Gender equality, the concept that everyone should be treated equally regardless of their genetic or chosen gender, is an issue of both human dignity and respect. Many experts believe that gender equality across categories including education, employment, health, politics, and economic participation is not only a cultural responsibility, but a necessary and crucial part of the healthiest, most optimized economies. Sustainable development goals and other economic targets are often unachievable if half of a country’s population is hampered by restricted opportunities. In order to improve gender equality, many governments are implementing policies that provide talent development, diversify the leadership pool, and provide support to families and caregivers of every gender.
The World Economic Forum compiles and releases the Global Gender Gap Index every year. This report measures the extent of gender-based gaps among four key dimensions: Economic Participation and Opportunity, Educational Attainment, Health and Survival, and Political Empowerment, then gives each country a ranking between 0.000 (or 0%, the lowest possible gender equality) and 1.000 (100%, the highest possible gender equality). The analyses of each country are intended to serve as a basis for designing effective measures for reducing gender gaps. The 2021 edition of the Global Gender Gap Index studied and ranked 156 countries and territories around the world.
The top ten countries for gender equality include four Nordic countries: Iceland, Norway, Finland, and Sweden; as well as their European neighbors Ireland, Switzerland, and Lithuania (the lone Eastern European country); the Asian Pacific country New Zealand; and two Sub-Saharan African countries, Rwanda and Namibia. Iceland retained its number one spot for the 12th year in a row, rising more than a full percentage point to 89.2%.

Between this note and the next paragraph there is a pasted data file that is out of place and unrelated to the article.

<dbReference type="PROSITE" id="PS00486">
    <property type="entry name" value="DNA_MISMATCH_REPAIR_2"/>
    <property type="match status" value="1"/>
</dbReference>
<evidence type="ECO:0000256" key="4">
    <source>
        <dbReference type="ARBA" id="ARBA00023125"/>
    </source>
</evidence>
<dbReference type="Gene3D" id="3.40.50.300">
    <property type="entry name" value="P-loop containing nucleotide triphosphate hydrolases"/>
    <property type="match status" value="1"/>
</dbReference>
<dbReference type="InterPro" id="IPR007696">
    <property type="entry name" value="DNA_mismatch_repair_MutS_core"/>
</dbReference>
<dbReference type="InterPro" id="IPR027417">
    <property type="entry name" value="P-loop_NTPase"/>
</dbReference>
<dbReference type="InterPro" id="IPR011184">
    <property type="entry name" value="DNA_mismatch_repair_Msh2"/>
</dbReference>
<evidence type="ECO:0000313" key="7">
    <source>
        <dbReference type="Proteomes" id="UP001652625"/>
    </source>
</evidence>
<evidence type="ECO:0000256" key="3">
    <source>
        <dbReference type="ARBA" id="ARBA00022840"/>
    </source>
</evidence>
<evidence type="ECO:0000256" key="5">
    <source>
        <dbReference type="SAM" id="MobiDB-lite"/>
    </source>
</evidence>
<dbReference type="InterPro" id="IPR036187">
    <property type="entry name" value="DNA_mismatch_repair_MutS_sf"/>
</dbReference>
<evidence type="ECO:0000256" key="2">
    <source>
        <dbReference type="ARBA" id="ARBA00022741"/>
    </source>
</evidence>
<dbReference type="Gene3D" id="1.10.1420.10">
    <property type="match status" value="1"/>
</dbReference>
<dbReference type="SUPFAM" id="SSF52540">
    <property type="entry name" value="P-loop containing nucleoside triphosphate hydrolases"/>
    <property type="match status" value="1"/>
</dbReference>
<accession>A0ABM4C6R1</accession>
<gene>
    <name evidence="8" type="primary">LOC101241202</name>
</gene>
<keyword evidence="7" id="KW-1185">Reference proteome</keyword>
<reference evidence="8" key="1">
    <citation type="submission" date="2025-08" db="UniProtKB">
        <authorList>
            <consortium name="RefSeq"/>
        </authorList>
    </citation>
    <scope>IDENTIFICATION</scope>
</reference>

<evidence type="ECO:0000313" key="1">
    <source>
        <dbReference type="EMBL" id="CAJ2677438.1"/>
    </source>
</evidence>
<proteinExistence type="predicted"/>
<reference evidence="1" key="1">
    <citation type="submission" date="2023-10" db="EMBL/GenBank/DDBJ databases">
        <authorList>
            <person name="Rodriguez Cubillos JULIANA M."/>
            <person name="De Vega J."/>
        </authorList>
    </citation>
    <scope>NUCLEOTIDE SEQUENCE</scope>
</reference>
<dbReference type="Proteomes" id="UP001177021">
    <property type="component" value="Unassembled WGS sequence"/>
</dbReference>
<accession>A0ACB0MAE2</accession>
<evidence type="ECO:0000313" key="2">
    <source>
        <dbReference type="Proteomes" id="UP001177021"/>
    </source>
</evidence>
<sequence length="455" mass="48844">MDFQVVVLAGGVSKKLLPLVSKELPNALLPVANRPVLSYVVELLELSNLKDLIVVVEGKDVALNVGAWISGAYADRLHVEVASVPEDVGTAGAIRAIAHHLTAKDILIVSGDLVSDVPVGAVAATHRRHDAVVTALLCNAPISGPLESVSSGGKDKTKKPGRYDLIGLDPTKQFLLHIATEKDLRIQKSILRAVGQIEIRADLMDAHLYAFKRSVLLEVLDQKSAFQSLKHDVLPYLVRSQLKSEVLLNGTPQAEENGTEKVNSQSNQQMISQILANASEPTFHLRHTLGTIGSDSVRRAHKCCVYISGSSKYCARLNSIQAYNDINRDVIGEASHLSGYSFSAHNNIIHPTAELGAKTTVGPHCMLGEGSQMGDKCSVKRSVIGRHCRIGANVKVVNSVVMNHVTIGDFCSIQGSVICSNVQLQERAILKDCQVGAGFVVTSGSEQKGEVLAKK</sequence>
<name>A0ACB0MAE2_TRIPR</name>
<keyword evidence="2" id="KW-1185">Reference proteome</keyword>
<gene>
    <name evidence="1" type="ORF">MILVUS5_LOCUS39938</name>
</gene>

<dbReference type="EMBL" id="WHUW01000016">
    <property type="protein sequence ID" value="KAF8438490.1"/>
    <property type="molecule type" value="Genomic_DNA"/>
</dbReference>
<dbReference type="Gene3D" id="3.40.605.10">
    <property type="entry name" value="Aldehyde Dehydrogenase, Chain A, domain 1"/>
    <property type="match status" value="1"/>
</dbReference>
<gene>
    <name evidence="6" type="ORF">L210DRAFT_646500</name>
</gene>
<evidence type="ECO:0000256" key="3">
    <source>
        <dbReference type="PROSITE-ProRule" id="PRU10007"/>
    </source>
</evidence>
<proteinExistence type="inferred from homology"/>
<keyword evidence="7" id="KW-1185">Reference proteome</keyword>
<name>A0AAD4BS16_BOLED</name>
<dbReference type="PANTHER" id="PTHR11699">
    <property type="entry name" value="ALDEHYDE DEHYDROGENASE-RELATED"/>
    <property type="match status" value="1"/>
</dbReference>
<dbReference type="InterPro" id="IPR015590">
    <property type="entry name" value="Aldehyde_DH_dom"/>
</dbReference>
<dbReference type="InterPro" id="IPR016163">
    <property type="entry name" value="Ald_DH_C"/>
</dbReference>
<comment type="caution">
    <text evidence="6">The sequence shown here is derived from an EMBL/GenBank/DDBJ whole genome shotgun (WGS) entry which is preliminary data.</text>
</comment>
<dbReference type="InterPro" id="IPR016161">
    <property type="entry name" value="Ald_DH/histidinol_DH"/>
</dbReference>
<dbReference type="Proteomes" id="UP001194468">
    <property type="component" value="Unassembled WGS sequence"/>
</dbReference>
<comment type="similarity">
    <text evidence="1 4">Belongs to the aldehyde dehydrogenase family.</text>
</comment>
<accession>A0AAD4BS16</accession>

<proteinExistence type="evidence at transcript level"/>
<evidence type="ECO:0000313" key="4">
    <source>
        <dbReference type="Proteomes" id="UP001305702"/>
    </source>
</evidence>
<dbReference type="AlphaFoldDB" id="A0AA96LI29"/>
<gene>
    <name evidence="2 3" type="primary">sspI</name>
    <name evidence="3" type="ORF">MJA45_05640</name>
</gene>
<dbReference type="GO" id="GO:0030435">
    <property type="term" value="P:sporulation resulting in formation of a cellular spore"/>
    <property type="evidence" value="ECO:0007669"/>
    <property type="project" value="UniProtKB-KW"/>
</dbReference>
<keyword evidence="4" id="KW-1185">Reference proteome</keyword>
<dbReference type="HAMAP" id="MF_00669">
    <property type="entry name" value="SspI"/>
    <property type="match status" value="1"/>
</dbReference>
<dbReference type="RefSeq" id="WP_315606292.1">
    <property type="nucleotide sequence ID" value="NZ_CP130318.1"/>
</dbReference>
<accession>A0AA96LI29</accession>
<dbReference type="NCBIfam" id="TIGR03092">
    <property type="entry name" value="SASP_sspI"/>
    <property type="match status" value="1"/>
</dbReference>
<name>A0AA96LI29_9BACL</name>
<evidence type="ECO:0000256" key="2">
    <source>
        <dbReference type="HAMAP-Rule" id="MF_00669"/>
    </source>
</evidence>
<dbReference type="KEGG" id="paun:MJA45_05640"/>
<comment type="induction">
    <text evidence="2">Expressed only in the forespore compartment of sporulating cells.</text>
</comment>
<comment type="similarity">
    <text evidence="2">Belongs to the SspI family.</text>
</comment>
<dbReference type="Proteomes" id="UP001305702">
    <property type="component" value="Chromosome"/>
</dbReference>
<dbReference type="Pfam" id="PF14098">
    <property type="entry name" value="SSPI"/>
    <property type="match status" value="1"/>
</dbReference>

The 2021 report found that global gender parity actually decreased from 68.6% in 2019 to 68.0% in 2020, due in large part to the global ripple effect of the COVID-19 pandemic. Based upon current progress, the WEF predicts it would take 135.6 years to close the gender gap worldwide. The largest current gender gap appears in the Political Empowerment category, which widened by 2.4%, a concern supported by statistics such as the fact that 81 countries have never had a female head of state.
The second-largest gap appears in the Economic Participation and Opportunity category. The proportion of women among skilled professionals increased, and wage equality inched forward slightly—both positive developments—however, significant wage disparity persists, and the percentage of females in leadership roles remains imbalanced. Females also seem to have been more likely to lose jobs as a result of the pandemic and slower to regain those jobs once pandemic-related restrictions were lifted.
Educational Attainment gaps are relatively small on average (95% closed globally), with 37 countries achieving true gender parity, and the gap in Health and Survival is also 96% closed. While these percentages are encouraging, the report notes that both also seem stalled, with the last few percentage points seemingly just out of reach. Gender parity also varies significantly from one global region to another.
|3||Latin America & Caribbean||71.2%|
|4||Eastern Europe & Central Asia||71.1%|
|5||East Asia and Pacific||68.9%|
|8||Middle East & North Africa||60.9%|
Of the ten countries at the bottom of the list, only Afghanistan and Mali are new. The remaining eight are returners from the previous index. Departing the bottom ten are Oman, whose GEI rose from 60.2% to 60.8%, and Lebanon, whose GEI rose from 59.9% to 63.8%, a very large increase for a single year. Political and economic opportunities are still extremely limited for women in many countries, particularly in the Middle East and Africa.
Many countries have great gender equality, but Iceland tops the list at 89.2%, according to the World Economic Forum.